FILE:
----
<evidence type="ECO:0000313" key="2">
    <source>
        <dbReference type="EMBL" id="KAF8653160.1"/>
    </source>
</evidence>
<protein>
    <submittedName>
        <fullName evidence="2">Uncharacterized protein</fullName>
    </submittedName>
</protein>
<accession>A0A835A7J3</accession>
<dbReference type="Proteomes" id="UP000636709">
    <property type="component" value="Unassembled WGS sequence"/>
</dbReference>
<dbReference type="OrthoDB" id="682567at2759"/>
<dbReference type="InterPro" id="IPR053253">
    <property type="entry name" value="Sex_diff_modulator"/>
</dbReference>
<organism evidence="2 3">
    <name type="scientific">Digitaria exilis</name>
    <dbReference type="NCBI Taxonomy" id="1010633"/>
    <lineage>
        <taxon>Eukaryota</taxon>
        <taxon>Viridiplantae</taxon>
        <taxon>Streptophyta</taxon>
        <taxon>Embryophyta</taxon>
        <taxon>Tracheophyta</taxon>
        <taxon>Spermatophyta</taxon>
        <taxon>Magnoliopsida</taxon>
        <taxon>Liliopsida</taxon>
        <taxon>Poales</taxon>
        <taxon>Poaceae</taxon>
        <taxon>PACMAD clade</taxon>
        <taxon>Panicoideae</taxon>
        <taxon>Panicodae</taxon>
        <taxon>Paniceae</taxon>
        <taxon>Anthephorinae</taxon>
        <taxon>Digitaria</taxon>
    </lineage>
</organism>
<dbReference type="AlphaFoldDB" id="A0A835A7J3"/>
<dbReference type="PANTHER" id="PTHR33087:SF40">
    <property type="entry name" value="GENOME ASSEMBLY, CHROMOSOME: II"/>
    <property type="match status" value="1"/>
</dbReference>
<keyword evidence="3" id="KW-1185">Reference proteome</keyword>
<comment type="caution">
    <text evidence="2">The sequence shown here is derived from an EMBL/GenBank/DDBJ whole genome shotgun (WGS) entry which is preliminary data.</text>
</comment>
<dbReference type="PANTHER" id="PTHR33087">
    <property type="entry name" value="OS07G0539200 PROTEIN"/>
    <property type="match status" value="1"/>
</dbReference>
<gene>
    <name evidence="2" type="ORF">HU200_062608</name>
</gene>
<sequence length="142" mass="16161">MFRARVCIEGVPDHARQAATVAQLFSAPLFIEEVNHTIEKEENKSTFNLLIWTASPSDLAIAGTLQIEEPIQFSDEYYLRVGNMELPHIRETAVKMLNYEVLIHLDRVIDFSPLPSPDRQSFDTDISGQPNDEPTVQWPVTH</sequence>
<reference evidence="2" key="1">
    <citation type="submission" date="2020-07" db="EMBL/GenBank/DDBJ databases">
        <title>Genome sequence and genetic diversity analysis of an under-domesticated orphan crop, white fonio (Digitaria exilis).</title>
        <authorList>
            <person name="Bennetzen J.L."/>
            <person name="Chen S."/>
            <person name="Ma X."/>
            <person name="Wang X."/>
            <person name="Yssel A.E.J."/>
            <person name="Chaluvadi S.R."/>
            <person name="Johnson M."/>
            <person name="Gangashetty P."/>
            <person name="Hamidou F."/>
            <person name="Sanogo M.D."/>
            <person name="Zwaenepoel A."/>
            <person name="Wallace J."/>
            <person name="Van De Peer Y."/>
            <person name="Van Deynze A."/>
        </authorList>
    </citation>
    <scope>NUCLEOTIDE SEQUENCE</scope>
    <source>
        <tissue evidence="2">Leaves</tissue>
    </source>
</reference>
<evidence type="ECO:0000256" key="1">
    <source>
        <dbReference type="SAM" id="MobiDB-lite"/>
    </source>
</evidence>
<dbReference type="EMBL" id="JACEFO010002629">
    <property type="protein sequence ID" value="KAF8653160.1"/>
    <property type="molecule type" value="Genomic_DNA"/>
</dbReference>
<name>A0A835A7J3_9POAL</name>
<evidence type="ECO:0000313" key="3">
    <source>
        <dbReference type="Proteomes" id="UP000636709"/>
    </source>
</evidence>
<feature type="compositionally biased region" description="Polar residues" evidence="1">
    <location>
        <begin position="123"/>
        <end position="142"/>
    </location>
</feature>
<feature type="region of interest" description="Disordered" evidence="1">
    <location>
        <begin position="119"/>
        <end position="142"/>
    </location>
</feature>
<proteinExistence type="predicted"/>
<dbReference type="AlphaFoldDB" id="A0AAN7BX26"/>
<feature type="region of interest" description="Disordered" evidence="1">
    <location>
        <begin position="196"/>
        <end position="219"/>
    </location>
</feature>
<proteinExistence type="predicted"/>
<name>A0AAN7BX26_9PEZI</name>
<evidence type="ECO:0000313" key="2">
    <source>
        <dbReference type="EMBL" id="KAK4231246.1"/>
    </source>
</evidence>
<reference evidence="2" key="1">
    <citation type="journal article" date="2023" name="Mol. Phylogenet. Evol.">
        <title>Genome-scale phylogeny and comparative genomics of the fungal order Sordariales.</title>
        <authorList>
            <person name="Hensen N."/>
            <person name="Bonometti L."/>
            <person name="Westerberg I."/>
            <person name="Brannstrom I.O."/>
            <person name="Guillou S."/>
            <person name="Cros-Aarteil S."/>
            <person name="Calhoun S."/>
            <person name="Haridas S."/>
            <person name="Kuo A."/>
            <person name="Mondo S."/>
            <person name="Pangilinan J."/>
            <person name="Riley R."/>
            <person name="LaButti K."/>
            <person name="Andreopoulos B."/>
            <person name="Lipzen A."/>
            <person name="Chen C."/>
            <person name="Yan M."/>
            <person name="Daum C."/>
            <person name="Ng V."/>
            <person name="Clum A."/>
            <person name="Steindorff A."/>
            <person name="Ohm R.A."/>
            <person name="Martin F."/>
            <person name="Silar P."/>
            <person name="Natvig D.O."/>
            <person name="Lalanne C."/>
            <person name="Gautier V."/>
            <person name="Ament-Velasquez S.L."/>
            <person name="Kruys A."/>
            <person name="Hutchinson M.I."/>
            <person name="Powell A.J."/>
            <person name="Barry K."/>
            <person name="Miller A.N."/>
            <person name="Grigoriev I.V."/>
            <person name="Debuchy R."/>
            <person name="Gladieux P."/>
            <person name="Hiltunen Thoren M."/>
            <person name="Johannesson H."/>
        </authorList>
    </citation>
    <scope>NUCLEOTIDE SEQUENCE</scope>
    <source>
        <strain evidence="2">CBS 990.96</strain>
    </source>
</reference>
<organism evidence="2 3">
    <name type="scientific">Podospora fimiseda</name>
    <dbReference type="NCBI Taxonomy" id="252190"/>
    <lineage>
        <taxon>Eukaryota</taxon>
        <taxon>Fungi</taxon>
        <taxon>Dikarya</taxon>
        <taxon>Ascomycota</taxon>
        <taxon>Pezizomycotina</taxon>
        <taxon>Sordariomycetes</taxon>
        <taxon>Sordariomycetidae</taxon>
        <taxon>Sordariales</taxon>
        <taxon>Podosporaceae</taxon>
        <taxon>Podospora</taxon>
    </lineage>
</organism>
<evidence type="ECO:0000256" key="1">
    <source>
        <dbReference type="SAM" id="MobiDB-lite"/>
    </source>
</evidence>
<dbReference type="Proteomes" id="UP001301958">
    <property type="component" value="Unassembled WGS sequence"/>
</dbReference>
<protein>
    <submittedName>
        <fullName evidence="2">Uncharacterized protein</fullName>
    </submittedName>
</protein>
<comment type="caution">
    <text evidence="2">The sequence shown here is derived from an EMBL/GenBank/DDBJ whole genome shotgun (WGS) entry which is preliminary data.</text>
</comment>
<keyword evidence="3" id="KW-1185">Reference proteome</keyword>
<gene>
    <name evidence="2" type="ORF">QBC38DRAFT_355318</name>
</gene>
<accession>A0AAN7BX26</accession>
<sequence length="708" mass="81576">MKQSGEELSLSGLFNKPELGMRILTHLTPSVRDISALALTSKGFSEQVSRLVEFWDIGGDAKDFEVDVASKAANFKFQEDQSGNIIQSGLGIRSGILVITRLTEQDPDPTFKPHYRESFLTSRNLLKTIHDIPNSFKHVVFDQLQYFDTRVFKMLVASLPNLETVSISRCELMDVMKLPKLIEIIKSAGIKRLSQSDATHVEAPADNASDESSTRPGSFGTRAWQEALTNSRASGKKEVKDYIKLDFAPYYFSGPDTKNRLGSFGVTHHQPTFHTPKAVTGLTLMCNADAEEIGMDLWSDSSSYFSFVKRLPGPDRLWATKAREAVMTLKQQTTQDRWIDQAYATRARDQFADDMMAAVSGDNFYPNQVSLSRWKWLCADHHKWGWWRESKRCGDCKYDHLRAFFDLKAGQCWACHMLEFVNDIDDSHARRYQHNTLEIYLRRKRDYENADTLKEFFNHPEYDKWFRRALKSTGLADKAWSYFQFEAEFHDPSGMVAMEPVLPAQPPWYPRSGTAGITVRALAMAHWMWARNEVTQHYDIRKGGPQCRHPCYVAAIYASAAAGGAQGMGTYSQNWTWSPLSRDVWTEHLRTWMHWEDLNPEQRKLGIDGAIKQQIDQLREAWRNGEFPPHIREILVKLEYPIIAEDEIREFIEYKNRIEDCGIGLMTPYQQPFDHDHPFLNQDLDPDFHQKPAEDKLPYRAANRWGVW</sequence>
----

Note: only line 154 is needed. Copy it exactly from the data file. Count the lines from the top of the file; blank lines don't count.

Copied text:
            <person name="Lalanne C."/>